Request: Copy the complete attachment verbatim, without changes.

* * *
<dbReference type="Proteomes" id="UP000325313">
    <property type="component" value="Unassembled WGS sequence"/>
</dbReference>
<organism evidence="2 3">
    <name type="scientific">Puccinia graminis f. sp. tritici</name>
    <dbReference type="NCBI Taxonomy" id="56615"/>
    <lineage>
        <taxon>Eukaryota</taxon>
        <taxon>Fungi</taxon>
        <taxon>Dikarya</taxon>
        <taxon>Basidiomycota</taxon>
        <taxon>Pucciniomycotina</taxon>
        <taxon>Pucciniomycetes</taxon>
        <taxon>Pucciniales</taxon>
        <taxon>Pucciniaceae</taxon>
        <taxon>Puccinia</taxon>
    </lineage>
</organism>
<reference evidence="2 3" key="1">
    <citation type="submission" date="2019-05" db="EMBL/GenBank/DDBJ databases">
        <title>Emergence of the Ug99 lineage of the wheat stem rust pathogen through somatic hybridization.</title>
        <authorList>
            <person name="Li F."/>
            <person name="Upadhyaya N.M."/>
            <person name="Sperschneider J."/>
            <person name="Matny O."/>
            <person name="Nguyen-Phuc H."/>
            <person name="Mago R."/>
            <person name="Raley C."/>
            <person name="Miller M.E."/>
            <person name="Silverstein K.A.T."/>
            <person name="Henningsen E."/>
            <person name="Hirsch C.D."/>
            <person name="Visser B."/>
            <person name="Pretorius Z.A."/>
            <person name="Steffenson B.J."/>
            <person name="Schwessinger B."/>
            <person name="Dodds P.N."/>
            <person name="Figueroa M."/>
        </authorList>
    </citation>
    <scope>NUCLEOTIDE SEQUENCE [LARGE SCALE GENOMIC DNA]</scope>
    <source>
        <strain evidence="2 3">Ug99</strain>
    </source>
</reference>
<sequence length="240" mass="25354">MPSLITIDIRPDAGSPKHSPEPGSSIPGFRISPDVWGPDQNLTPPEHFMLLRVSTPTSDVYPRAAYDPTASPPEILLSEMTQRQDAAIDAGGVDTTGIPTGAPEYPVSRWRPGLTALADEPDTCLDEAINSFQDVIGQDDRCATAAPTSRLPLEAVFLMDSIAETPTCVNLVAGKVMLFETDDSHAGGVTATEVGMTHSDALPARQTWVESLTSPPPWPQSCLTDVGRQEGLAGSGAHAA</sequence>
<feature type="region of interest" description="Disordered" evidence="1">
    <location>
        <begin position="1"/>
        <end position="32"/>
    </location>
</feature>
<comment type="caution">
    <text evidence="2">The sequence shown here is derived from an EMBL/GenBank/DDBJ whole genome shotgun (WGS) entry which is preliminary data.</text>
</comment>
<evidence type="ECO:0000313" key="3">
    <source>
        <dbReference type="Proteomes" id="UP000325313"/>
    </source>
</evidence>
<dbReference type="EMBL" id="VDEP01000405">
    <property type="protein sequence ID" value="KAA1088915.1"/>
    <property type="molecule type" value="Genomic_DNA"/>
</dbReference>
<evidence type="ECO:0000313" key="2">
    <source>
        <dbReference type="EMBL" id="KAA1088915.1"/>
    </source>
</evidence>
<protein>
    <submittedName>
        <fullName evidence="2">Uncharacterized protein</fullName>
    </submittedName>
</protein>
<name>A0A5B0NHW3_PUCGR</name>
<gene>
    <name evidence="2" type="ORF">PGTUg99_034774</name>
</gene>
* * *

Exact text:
<dbReference type="Proteomes" id="UP000325313">
    <property type="component" value="Unassembled WGS sequence"/>
</dbReference>
<organism evidence="2 3">
    <name type="scientific">Puccinia graminis f. sp. tritici</name>
    <dbReference type="NCBI Taxonomy" id="56615"/>
    <lineage>
        <taxon>Eukaryota</taxon>
        <taxon>Fungi</taxon>
        <taxon>Dikarya</taxon>
        <taxon>Basidiomycota</taxon>
        <taxon>Pucciniomycotina</taxon>
        <taxon>Pucciniomycetes</taxon>
        <taxon>Pucciniales</taxon>
        <taxon>Pucciniaceae</taxon>
        <taxon>Puccinia</taxon>
    </lineage>
</organism>
<reference evidence="2 3" key="1">
    <citation type="submission" date="2019-05" db="EMBL/GenBank/DDBJ databases">
        <title>Emergence of the Ug99 lineage of the wheat stem rust pathogen through somatic hybridization.</title>
        <authorList>
            <person name="Li F."/>
            <person name="Upadhyaya N.M."/>
            <person name="Sperschneider J."/>
            <person name="Matny O."/>
            <person name="Nguyen-Phuc H."/>
            <person name="Mago R."/>
            <person name="Raley C."/>
            <person name="Miller M.E."/>
            <person name="Silverstein K.A.T."/>
            <person name="Henningsen E."/>
            <person name="Hirsch C.D."/>
            <person name="Visser B."/>
            <person name="Pretorius Z.A."/>
            <person name="Steffenson B.J."/>
            <person name="Schwessinger B."/>
            <person name="Dodds P.N."/>
            <person name="Figueroa M."/>
        </authorList>
    </citation>
    <scope>NUCLEOTIDE SEQUENCE [LARGE SCALE GENOMIC DNA]</scope>
    <source>
        <strain evidence="2 3">Ug99</strain>
    </source>
</reference>
<sequence length="240" mass="25354">MPSLITIDIRPDAGSPKHSPEPGSSIPGFRISPDVWGPDQNLTPPEHFMLLRVSTPTSDVYPRAAYDPTASPPEILLSEMTQRQDAAIDAGGVDTTGIPTGAPEYPVSRWRPGLTALADEPDTCLDEAINSFQDVIGQDDRCATAAPTSRLPLEAVFLMDSIAETPTCVNLVAGKVMLFETDDSHAGGVTATEVGMTHSDALPARQTWVESLTSPPPWPQSCLTDVGRQEGLAGSGAHAA</sequence>
<feature type="region of interest" description="Disordered" evidence="1">
    <location>
        <begin position="1"/>
        <end position="32"/>
    </location>
</feature>
<comment type="caution">
    <text evidence="2">The sequence shown here is derived from an EMBL/GenBank/DDBJ whole genome shotgun (WGS) entry which is preliminary data.</text>
</comment>
<evidence type="ECO:0000313" key="3">
    <source>
        <dbReference type="Proteomes" id="UP000325313"/>
    </source>
</evidence>
<dbReference type="EMBL" id="VDEP01000405">
    <property type="protein sequence ID" value="KAA1088915.1"/>
    <property type="molecule type" value="Genomic_DNA"/>
</dbReference>
<evidence type="ECO:0000313" key="2">
    <source>
        <dbReference type="EMBL" id="KAA1088915.1"/>
    </source>
</evidence>
<protein>
    <submittedName>
        <fullName evidence="2">Uncharacterized protein</fullName>
    </submittedName>
</protein>
<name>A0A5B0NHW3_PUCGR</name>
<gene>
    <name evidence="2" type="ORF">PGTUg99_034774</name>
</gene>